Getting the measure of its people

The Royal Bank of Scotland Group (RBS) has about 135,000 staff, which perhaps explains why the HR department at its Edinburgh HQ resembles an aircraft hanger.

Yet this sea of HR is only a fraction of the 2,000 people employed to deal with people matters at the group – and there are almost as many HR awards. Personnel Today’s own and other awards litter one corner of the office, many in recognition of the group’s excellence in human capital management (HCM).

And despite many people’s hesitancy to tackle HCM, it is increasing in importance.

From April 2005, companies will have to include employee information in their Operating Financial Reviews (OFRs) – a key recommendation of the Accounting for People Taskforce – or explain why they have not.

RBS has created an HCM model that ties in a set of HR metrics with business performance indicators. However, it believes that the key to success is ’employee engagement’.

This, according to the bank, translates as: if satisfaction is effectively gauging how much an individual ‘likes things’, and commitment can be summed up in the phrase, ‘how much do I want to be here?’, engagement is characterised by the individual who scores highly on: ‘how much I want to and actually do improve our business results’.

According to Neil Roden, group director of HR at RBS, actually measuring this is easier than you might think.

“In HR, we have huge amounts of data about people – a lot more than you probably think you have. Some of it is very simple stuff, such as what sex they are, what colour they are, and how long they have been with us or where they work or what job they do.

“You’ve got absence data, you’ve got turnover data, you have leaver data, joiner and turn-down data for those who don’t take jobs,” he said.

One key way of garnering statistics is through the employee opinion survey, which Roden said, “should be on page two of being an effective HR function”. The big problem is getting people involved.

The last RBS employee opinion survey had an 84 per cent take up, and if you want your staff to be as diligent, Roden advises you convince staff that you take their responses seriously.

“Employees are always reticent – here, people still think that if they say bad things, then bad things will happen,” he said. “The sad truth is that individual results in this regard don’t matter. What we need to know is what staff think and not what one person thinks.”

To get this message across, RBS communicates and then communicates some more.

“If you speak to the people who carry out the survey, they say the reason why people fill it in is because they think something happens. All the business units have to analyse their results and do focus groups with employees and come up with their action plan.”

The surveys are also carried out by outside contractors for ‘the trust factor’ and are benchmarked against rival companies.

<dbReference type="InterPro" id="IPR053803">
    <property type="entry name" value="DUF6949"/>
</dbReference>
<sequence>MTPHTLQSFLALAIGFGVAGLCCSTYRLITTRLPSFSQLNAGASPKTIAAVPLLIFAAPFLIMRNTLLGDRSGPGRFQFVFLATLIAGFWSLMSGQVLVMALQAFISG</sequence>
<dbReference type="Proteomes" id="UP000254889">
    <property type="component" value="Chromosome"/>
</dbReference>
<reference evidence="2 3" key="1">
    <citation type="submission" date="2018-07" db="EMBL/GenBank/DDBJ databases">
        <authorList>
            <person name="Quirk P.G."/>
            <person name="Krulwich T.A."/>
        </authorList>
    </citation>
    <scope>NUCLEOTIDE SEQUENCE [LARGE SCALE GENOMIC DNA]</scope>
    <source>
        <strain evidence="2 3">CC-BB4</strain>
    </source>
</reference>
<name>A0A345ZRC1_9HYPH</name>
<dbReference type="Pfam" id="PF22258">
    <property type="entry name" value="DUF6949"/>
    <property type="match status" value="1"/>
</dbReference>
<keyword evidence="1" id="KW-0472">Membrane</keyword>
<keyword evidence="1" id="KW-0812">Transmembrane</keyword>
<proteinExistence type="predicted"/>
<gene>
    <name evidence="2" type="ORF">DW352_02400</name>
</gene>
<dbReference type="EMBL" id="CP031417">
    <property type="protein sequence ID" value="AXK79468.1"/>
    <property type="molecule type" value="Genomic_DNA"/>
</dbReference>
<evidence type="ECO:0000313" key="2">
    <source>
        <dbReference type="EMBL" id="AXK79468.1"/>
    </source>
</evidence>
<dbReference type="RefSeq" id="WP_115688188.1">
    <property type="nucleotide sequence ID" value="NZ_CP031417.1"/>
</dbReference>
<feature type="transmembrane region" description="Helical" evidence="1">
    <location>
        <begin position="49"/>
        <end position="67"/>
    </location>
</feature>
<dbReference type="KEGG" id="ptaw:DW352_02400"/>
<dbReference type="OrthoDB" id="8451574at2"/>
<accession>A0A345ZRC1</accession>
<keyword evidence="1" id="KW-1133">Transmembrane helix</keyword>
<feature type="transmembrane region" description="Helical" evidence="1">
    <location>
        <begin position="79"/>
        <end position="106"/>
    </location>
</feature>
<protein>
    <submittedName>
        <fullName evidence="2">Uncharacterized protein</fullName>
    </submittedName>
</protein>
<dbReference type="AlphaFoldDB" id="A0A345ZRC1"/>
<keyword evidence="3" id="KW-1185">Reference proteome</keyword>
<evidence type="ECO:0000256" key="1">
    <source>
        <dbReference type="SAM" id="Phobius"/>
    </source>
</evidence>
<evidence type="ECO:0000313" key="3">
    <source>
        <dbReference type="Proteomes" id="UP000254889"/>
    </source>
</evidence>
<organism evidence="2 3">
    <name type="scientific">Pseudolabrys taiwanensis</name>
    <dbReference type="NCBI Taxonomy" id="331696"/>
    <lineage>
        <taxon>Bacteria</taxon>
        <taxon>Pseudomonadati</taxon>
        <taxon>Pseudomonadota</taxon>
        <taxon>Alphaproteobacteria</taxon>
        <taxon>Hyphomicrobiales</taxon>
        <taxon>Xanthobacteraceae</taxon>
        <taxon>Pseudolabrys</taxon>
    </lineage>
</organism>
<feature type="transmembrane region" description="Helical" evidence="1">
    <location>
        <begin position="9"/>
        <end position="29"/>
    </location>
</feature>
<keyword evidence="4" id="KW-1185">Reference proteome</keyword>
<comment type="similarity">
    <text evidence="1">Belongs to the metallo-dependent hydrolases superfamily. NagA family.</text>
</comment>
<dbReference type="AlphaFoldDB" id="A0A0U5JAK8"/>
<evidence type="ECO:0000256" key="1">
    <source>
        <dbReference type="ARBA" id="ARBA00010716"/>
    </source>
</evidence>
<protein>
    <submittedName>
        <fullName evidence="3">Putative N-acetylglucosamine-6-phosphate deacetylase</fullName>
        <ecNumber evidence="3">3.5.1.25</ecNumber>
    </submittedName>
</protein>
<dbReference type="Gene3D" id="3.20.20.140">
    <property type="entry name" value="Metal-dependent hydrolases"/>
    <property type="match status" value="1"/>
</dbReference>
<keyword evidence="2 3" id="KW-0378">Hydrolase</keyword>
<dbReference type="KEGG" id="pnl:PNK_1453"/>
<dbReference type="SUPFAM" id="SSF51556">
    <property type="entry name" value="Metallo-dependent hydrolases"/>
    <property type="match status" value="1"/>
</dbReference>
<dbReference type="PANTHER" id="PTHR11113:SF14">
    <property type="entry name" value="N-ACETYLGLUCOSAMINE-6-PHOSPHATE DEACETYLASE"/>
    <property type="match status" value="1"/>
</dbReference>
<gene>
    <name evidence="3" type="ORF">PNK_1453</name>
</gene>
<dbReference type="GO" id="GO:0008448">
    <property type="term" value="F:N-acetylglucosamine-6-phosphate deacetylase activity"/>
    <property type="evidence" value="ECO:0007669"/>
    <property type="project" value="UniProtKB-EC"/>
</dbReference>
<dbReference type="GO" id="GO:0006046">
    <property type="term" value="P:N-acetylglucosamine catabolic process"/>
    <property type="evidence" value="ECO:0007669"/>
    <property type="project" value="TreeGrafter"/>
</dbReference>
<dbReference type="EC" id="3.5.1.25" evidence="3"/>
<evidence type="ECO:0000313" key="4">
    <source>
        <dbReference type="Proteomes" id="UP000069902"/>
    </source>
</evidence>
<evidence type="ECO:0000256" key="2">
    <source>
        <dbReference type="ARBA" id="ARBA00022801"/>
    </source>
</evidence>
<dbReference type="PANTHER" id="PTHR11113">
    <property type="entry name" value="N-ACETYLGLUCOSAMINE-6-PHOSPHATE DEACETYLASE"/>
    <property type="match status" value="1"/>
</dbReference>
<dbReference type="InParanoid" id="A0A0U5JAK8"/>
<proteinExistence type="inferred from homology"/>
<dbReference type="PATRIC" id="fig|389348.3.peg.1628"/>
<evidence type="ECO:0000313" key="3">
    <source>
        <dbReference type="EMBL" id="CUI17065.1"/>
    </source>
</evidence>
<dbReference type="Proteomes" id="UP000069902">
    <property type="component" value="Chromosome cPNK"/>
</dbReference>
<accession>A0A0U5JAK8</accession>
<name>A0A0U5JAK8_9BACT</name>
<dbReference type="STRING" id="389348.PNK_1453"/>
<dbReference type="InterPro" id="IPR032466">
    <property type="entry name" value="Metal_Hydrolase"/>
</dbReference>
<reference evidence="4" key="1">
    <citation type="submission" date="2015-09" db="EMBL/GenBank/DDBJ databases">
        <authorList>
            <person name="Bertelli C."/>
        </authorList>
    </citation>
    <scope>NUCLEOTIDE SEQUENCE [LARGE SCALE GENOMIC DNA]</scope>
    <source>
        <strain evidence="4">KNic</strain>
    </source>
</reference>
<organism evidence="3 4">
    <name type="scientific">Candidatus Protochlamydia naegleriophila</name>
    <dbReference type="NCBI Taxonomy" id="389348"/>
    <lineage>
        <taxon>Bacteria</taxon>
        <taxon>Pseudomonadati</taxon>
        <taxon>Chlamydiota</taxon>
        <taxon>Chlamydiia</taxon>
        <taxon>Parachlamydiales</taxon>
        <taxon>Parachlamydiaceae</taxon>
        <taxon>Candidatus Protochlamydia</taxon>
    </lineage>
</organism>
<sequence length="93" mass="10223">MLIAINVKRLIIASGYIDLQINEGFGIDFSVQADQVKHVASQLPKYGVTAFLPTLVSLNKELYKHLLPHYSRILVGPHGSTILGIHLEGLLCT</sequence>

“You could be improving year on year, but if you started at the bottom, relatively, you are still crap. You need that sense of perspective as to how well you are doing,” said Roden.

Combining all these different surveys and repeating them on a yearly basis means that RBS can measure entire employee life-cycles rather than isolated individual opinions.

All data from staff in 28 countries is processed into one single data warehouse, where it can be converted in a consistent format against which the group can benchmark its activities.

By comparing data from the employee surveys with the data on turnover, absence and productivity, RBS can show that productivity is indeed higher where employee engagement is higher. Moreover, it shows that staff turnover falls as engagement is increased.

Using this ‘sausage machine’, the company can then create ‘an engagement impact diagram’. This details the areas that the group has to look after if it wants employees, and hence productivity, to prosper.

This is all very well for a huge and very well-funded organisation such as RBS, but what about smaller organisations?

Roden said it is not necessarily about money.

“Most organisations will have an e-mail and an intranet system, so immediately you have a low-cost way of gathering data,” he said. “Even if you didn’t want to do a full employee opinion survey, you could easily get a sample if you did a simple segmentation around level, geography and broad work code.”

If all this can’t get you started in the often impenetrable world of HCM, then maybe you should start by calling it something else.

“The terminology doesn’t help,” said Roden. “I don’t think anybody is going to jump out of bed and get excited about ‘human capital’.”

For more on measuring human capital go to

What does RBS think HCM can do for the organisation?

– Support the aim of the RBS Group’s chief executive to become ‘the most admired bank’

– Measure the links between employee behaviour and business results

– Measure the effectiveness of the RBS Group’s offering to employees

– Enable clear action plans to be created – at group, divisional and local management levels – to improve the effectiveness of RBS’ human capital

Neil Roden’s CV

– March 2000 Group director of HR, RBS Group

– November 1997 Joined the RBS as director of HR

– 1993-1997 General manager, HR, Europe for National Australia Group

– 1988-1993 Various HR roles at Lloyds Bank

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